The desire to impart a lofty and profound meditation when memorializing a great leader. I fall prey to that very temptation from time to time.
This year I want to celebrate Martin Luther King, Jr. a little differently. I want to share a small insight into his real experiences as a person––as a man.
I am often deeply moved by the most ordinary aspects of the human experience––especially when I see something that humanizes a great leader. When I visited the MLK library in Atlanta, I was nearly moved to tears when I saw a simple display of the clothes Dr. King would wear when he thought he had a good chance of being arrested.
His traveling kit consisted of a small suitcase where he would carry his toiletries, very few spare clothes, his current papers and usually a book or two––very often something to do with Ghandi.
His clothes were simple Wrangler jeans, a jeans jacket, work shirt and boots. He could have been dressing to go to work in the mill, on the farm or at the corner garage. What struck me so deeply was that he could have taken these simple clothes from my own closet. Like me––he was a human being––a man.
The power of a leader like Dr. King is not really in his soaring oratory, as gifted as he was in that respect. It is in his willingness to participate in the same struggle as those who trusted in his leadership. It was not his ability to rise above us that makes him a great leader––it is his commitment to walking with us.
And in many ways he still does.
I returned to Atlanta last year to do a workshop. This time I visited the National Center for Civil and Human Rights––a must see stop when you visit. They have a tremendously moving exhibition of the civil rights movement and of course, Dr. King is prominent in that display. In a darkened part of the exhibit, you’ll see a set of prison bars. Behind it is a life size rendering of the famous picture of Dr. King in a moment of deep reflection as he sat in Birmingham Jail drafting the famous “Letter.”
For some reason I started thinking about times when I was isolated and had time for deep, uninterrupted reflection. In a busy life, these moments can be rare. Maybe jail provided one of the few opportunities for Dr. King to escape the incredible demands placed on him and simply––reflect.
The more I learned about Dr. King the more I came to understand that like most of us, he did indeed face this challenge. How could he find time for the important work of simply thinking while still performing all the duties necessary to his role––and within a schedule that most of us would find impossible?
One of the greatest deficiencies identified by leaders today is a lack of self-awareness. Genuine self-awareness is a discipline that requires a serious commitment of time. Exactly how does one get the time for introspection while still fulfilling all one’s obligations and honoring one’s responsibilities to others? Time for reflection is not a luxury. It must be one of your highest priorities. Without it you will at best be less effective. At worst––it can kill you. Dr. King certainly recognized this paradox:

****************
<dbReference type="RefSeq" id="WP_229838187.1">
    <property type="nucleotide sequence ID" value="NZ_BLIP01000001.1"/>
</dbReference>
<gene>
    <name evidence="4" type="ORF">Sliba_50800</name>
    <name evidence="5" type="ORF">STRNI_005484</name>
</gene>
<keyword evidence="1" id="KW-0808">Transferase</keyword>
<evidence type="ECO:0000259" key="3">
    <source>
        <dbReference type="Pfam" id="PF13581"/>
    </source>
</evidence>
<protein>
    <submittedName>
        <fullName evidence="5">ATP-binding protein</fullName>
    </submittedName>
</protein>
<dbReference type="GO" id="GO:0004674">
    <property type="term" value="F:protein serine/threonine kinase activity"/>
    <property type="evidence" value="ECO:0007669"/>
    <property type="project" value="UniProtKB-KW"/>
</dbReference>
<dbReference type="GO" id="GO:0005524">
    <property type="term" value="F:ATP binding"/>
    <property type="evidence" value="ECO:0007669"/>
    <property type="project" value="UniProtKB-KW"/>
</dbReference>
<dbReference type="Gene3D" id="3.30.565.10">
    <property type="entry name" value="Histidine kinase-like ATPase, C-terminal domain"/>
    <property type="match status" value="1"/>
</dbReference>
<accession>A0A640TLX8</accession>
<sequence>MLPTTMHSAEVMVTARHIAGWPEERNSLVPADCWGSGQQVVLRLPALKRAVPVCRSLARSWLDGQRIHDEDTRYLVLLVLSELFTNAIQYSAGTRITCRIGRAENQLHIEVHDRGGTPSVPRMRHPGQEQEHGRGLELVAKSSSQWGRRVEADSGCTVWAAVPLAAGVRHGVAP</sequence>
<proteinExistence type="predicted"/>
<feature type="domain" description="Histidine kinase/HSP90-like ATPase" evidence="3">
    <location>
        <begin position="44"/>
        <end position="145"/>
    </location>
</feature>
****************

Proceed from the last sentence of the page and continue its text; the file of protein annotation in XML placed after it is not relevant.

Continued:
I decided I would take one day a week as a day of silence and meditation.
Like most of us, he found that was easier said than done! This I attempted on several occaissions, but things began to pile up so much that I found myself using that particular day as a time to catch up on so many things that I had accumulated.
He knew this was not healthy…
I knew that I could not continue to live with such a tension-filled schedule.
And he knew that unless he took care of his own need for self-reflection and restorative contemplation, that we would actually be letting down the people who counted on him…
My whole life seemed to be centered around giving something out and only rarely taking something in. My failure to reflect would do harm not only to me as a person, but to the total movement. For that reason I felt a moral obligation to do it.
And so should we. Each of us.
One of the few things I insist upon at each of my events is that leaders dedicate specific time in their schedules for personal reflection and introspection. This can be one day a year, or like Dr. King, one day a week––but it must be disciplined.
Some argue that they simply can’t take time away from their duties. They’re just too busy and if they take this time they’ll be letting others down.
Far from it. Far from a selfish act, time in reflection is a positive act of self-improvement. Self-improvement is the least selfish thing you can do as a leader. As you improve yourself, you become a greater resource to the people you serve––the people who trust you and depend on your leadership.
This may not be the most electrifying lesson left to us by Dr. King, but is absolutely one of the most important. With all the enormous pressures on him, Dr. King realized that unless he could find time for serious reflection, he would be of no use to anyone.
Start with just one day. Take the time you need to think––to reflect seriously on who you are as a leader and as a person. Use this time to think about who you want to become in the future.
And of course, think deeply about how you can best serve the people who trust in your leadership.
Dr. King's quotations are from The Autobiography of Martin Luther King, Jr., edited by Claybourne Carson.